What is not good to hear is that the production was botched - at least in one crucial area. Again, I didn't see it, and I can not speak on the acting, the costuming, the direction, the overall production - but I can speak on this.

Somebody along the way decided to bring Mamillus back to life.

To know how wrong - and how anti-Christian and frankly anti-literary this choice is - you must understand at least the general outline of the plot. King Leontes gets a wild notion that his wife is cheating on him. His rage leads to the death of his little son, Mamillus (from stress and a wasting away over the uproar about his mother), and his rage leads also to what the king believes is the death of his wife. Leontes is pretty well raving mad, beyond even Othello, until he learns that the Divine Oracle has revealed him to be in error. Knowing that his jealousy and madness had led to the death of his son and to what he thinks is the death of his wife, Leontes embarks upon sixteen years of heartfelt penance. At the end of the play, we all learn that the queen is not dead, that she has in fact been hidden away all this time, and in a striking scene where she poses as a statue that comes to life (although older than when the king accused her and with wrinkles), she is restored to Leontes, who is fully sorry for his sin, and overcome with joy at this apparent resurrection.

But the boy remains dead.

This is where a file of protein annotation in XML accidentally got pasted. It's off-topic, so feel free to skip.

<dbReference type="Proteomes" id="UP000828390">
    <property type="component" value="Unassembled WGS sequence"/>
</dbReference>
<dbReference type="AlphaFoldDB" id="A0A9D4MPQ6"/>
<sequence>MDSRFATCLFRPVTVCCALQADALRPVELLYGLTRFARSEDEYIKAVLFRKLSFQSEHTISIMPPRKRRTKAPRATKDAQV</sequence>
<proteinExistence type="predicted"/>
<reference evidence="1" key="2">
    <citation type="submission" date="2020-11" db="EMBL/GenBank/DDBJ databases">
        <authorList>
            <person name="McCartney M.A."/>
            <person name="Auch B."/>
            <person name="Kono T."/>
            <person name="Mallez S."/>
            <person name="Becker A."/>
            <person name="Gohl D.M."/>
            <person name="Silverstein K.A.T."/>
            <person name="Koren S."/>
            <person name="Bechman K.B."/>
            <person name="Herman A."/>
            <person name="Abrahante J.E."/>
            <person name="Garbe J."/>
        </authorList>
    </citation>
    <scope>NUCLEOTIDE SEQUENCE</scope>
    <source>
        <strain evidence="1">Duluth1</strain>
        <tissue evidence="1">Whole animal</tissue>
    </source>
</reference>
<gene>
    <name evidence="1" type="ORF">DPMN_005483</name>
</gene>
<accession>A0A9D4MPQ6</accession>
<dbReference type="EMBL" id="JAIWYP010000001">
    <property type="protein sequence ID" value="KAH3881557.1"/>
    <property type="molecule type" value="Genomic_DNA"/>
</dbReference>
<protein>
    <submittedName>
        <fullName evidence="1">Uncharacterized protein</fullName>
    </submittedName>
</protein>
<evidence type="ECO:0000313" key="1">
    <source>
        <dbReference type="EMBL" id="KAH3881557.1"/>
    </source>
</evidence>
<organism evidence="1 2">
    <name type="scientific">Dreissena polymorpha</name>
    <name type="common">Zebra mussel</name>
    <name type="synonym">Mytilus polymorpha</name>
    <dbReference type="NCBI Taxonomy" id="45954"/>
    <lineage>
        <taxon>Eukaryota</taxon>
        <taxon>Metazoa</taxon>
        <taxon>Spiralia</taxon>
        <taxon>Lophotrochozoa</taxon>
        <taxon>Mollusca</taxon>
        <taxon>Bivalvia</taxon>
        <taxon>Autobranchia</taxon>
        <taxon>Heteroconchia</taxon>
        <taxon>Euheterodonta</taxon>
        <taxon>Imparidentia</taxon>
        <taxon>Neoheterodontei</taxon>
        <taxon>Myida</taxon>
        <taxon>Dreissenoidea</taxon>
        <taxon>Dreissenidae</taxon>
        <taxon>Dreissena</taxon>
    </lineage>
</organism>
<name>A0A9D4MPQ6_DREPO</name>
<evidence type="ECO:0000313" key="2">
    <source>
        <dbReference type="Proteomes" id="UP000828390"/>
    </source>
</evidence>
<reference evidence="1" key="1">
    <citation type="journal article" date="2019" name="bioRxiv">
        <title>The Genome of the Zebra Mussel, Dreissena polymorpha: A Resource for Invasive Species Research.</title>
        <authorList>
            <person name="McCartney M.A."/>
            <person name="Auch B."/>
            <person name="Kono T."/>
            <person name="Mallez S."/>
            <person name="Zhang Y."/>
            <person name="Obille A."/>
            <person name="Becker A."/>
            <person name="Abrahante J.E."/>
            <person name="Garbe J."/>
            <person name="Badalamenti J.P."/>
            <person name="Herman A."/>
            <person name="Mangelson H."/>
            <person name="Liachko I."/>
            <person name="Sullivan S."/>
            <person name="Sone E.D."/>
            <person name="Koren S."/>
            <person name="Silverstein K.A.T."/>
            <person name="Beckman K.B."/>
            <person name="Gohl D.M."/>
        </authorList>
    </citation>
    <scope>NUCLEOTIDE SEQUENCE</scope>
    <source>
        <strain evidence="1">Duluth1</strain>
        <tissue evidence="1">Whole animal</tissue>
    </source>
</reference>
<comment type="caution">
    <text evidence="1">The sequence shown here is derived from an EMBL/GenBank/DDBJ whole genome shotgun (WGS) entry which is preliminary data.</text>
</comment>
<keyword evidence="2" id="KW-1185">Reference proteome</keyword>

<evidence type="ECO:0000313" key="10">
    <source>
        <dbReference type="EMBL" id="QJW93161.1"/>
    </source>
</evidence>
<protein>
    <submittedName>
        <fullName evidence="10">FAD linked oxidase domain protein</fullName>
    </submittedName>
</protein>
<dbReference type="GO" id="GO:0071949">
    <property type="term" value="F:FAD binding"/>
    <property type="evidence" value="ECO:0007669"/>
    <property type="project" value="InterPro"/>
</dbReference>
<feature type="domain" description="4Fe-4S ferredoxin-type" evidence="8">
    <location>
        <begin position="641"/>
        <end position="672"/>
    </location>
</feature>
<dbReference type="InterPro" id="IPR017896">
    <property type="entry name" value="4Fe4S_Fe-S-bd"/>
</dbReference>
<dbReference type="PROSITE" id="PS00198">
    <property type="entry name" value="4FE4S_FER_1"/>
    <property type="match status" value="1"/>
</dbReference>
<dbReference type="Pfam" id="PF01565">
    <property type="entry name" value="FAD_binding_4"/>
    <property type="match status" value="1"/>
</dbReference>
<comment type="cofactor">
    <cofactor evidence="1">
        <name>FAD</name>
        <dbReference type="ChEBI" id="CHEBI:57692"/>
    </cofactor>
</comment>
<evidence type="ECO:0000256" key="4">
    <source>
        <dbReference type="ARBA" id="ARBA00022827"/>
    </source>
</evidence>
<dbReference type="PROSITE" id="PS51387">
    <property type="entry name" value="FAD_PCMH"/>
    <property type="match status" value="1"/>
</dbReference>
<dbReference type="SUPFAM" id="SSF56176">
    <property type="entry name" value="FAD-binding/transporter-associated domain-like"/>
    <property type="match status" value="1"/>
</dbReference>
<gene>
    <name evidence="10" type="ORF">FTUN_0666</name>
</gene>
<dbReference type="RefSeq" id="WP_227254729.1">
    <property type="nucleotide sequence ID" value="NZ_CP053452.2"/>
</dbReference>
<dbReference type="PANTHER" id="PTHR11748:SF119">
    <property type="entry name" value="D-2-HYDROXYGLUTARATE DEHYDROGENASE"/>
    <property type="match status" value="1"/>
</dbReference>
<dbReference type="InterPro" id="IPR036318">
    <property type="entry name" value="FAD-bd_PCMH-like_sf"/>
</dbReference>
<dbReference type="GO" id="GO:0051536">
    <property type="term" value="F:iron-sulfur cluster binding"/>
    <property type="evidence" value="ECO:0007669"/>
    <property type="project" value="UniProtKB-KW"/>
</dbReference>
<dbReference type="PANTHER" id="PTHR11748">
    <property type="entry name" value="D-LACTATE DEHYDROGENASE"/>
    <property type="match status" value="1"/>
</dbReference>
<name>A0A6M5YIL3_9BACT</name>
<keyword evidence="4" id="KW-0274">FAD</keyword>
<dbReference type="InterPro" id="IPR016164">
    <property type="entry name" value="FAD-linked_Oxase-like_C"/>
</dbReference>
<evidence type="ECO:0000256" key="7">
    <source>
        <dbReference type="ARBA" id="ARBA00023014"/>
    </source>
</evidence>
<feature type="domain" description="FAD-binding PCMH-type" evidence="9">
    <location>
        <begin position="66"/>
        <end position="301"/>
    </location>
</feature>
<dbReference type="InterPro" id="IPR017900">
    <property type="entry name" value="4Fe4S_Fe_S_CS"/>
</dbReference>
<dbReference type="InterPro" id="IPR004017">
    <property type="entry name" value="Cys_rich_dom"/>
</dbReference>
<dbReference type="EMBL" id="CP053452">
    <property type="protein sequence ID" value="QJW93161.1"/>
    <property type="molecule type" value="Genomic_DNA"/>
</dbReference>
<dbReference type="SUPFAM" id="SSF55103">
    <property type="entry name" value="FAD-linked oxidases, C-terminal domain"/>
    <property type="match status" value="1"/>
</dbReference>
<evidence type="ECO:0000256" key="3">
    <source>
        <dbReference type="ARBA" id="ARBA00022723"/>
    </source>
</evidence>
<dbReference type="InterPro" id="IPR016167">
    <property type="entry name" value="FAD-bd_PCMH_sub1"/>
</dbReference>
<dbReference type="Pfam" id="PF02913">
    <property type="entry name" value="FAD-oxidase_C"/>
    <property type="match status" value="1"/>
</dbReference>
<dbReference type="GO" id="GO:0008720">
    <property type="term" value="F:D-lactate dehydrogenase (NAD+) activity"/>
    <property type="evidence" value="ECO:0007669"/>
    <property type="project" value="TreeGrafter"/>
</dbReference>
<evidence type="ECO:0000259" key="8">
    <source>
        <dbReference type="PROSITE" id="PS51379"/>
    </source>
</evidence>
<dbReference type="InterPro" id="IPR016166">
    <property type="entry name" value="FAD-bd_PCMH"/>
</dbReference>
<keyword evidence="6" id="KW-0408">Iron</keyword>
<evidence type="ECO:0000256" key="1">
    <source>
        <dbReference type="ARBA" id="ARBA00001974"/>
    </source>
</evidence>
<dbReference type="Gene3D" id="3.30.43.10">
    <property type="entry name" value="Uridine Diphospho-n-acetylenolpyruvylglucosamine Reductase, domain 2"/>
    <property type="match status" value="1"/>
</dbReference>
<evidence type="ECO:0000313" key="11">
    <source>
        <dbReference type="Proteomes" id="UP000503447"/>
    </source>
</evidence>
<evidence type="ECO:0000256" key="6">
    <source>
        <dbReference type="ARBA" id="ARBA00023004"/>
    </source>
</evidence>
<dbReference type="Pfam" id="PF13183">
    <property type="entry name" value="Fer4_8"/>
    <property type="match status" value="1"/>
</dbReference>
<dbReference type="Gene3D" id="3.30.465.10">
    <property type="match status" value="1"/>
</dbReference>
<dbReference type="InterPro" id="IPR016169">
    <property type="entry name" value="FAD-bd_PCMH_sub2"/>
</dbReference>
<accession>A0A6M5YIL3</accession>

And the queen has wrinkles.

This is because sin has consequences.

Our faith is not a fairy tale. Christ died a bloody and horrible death because of our sin. When Catholics receive absolution in the confessional, they are still required to perform penance because sin is real and has consequences, even when forgiven. The Resurrection has won us new life, but our old life - including our concupiscence and the effects of our former sins - still remains. Indeed, the Risen Christ still carried his wounds. He carries them to this day, in Heaven.

To insert a stage direction or bit of business like bringing Mamillus back to life in Act Five so that Leontes gets to go right back to one big happy family serves no good purpose. It subverts the intention of Shakespeare, undoes one of the main points of the play, and frankly confuses the audience. With no dialogue indicating that Mamillus has been squirrelled away with his mother, the audience is left wondering why he comes out - now fully grown - and embraces his daddy beside the newly restored living "statue" of his mother. At least one audience member told me as much.

Now I'm sure the production wasn't all bad. But this is a serious error and tells us - even those of us who didn't see the play - that the director (or whoever made this choice) just didn't get it.

God bless them all for trying, but I'm kind of glad I went to the Three Stooges movie instead.